Use this URL to cite or link to this record in EThOS: http://ethos.bl.uk/OrderDetails.do?uin=uk.bl.ethos.676976
Title: Micro-encapsulated poly(vinyl alcohol) nanoparticles for rifampicin delivery to the lungs
Author: Sadouki, Fethi
ISNI:       0000 0004 5368 0679
Awarding Body: King's College London
Current Institution: King's College London (University of London)
Date of Award: 2014
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Abstract:
Tuberculosis is a contagious disease caused by Mycobacterium Tuberculosis and is recognised as a global public health emergency. New approaches are required to improve the chemotherapy of TB, in particular to target the reservoir of M. Tuberculosis that accumulates in alveolar macrophages and lung lesions. The aim of this thesis was to develop polymeric nanoparticle-loaded formulations for the delivery of rifampicin to the lungs. Poly (vinyl alcohol) nanospheres (NS) and nanocapsules (NC) were developed using a modified nanoprecipitation method. Both types of nanocarrier were spherical with a mean diameter of ca. 220 nm (NS) and 150 nm (NC). Rifampicin was successfully encapsulated with efficiencies of 29.3 ± 0.7% and 32.3 ± 0.3%, for NS and NCs, respectively. Methods for enhancing the stability and modifying the release of rifampicin were developed. The uptake of the PVA nanocarriers was studied in-vitro using the J774A.1 macrophage-like cell line. After 6 h incubation, the amount of rifampicin imported into macrophages by drug-loaded nanoparticles, containing 1000 μg/ml of drug, was twice (NC) or three times (NS) greater than that attained with rifampicin solution. The drug-loaded PVA nanoparticles were formulated into a powder for pulmonary administration by spray drying into lactose to yield spherical microspheres of ca. 2 μm diameter. The deposition studies of the spray dried powders, carried out using a modified twin stage impinger, showed that the NS-loaded-microspheres had a better deposition profile than the NC-loaded microspheres. This work generated novel PVA nanocarriers, demonstrated that they are effective in targeting rifampicin to macrophages and exemplified their formulation as an inhaled drug delivery system.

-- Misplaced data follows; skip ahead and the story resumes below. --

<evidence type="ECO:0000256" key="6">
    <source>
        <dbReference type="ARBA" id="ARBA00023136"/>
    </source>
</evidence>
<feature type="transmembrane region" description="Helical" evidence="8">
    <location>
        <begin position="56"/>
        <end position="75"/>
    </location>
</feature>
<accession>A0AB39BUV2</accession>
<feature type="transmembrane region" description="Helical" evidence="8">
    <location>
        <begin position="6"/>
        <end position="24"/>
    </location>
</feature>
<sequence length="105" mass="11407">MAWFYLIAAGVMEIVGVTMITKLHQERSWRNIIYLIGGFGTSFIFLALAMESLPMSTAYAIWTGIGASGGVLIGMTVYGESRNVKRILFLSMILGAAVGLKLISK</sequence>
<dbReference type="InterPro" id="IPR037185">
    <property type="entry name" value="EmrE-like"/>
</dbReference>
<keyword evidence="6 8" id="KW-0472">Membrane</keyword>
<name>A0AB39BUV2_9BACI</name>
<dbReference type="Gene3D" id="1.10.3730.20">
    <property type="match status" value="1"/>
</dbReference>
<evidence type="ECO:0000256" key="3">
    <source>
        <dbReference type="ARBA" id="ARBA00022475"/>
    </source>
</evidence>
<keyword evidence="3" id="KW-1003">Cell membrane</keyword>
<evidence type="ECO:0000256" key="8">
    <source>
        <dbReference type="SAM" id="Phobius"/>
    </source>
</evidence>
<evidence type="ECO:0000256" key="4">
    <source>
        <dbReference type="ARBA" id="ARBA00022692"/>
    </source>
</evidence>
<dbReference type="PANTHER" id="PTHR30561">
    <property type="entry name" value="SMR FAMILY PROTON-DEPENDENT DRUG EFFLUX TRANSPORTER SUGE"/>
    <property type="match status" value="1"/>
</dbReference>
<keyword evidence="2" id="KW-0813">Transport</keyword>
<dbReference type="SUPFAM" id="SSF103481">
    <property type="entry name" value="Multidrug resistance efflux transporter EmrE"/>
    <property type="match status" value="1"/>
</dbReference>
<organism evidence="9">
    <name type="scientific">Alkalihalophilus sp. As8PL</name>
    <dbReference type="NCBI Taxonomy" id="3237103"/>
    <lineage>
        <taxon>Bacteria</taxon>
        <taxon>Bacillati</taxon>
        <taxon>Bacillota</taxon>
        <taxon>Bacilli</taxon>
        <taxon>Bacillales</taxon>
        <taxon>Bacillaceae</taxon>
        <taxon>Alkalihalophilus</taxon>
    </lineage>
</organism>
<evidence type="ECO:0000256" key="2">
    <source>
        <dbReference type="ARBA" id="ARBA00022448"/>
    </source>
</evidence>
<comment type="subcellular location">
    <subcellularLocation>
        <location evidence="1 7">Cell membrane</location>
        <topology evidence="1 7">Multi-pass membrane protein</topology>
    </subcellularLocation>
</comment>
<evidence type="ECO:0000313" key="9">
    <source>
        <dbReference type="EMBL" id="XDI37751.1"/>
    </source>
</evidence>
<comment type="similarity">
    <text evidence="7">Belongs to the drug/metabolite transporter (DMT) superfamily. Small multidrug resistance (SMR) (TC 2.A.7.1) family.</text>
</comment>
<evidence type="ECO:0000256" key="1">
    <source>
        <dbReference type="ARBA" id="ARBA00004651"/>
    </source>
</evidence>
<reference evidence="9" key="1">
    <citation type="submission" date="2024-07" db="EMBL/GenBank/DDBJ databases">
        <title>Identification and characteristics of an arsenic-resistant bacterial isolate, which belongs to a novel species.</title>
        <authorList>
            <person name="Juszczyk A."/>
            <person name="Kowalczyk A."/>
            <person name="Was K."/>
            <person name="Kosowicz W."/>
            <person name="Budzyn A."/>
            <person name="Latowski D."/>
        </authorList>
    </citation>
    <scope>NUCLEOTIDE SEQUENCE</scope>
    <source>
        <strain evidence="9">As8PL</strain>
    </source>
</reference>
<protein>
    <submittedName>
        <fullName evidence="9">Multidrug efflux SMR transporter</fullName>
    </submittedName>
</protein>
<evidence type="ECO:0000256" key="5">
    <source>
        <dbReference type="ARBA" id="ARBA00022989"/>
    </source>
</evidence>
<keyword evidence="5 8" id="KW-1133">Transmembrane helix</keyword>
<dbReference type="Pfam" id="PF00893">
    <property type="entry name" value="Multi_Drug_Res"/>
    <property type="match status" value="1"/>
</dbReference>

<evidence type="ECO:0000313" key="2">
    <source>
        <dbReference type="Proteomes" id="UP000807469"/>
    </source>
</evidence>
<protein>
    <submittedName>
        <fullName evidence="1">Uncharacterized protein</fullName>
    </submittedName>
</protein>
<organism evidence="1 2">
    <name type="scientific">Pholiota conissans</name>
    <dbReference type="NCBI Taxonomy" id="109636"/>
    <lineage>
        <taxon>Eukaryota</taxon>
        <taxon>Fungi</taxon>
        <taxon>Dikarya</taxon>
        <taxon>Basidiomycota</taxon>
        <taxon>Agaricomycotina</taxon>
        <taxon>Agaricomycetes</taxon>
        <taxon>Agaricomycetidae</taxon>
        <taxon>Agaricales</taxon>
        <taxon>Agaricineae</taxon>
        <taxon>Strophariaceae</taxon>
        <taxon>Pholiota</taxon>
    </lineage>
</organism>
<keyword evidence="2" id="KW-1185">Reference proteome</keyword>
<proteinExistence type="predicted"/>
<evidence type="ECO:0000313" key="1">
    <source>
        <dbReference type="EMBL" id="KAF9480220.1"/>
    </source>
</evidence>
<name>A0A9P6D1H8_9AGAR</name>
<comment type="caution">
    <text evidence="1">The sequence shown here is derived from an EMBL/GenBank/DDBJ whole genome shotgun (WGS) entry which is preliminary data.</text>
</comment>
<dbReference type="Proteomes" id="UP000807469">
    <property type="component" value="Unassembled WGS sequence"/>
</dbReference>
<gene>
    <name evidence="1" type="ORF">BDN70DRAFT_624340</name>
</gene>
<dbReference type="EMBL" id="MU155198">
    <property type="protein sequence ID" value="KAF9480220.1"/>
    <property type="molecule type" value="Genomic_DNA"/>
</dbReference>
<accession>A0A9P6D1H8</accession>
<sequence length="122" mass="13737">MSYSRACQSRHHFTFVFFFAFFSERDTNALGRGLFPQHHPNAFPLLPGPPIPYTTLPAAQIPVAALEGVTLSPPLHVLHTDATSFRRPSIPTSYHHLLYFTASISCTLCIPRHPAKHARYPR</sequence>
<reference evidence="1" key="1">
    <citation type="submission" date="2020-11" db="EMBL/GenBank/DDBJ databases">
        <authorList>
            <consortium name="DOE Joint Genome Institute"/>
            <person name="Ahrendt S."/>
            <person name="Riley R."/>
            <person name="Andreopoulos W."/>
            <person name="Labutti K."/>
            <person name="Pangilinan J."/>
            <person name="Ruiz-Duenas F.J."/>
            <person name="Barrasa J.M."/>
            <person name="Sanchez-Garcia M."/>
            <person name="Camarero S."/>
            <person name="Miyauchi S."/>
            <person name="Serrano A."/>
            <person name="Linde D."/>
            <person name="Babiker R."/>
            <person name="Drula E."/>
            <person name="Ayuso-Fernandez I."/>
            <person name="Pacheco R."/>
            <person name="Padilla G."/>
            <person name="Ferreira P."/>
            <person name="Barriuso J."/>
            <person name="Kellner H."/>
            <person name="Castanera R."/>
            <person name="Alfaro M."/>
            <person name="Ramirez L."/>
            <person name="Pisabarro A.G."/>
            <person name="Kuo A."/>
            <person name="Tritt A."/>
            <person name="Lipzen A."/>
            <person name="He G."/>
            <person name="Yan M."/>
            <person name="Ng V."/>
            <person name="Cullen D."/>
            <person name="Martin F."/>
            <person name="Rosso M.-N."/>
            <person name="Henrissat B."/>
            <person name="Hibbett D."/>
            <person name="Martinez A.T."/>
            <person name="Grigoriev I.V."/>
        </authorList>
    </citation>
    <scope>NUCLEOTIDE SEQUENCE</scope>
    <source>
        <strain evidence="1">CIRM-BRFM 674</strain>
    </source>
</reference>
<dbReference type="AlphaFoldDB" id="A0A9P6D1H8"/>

Supervisor: Dailey, Lea Ann ; Jones, Stuart Allen ; Forbes, Benjamin John Sponsor: Not available
Qualification Name: Thesis (Ph.D.) Qualification Level: Doctoral
EThOS ID: uk.bl.ethos.676976  DOI: Not available
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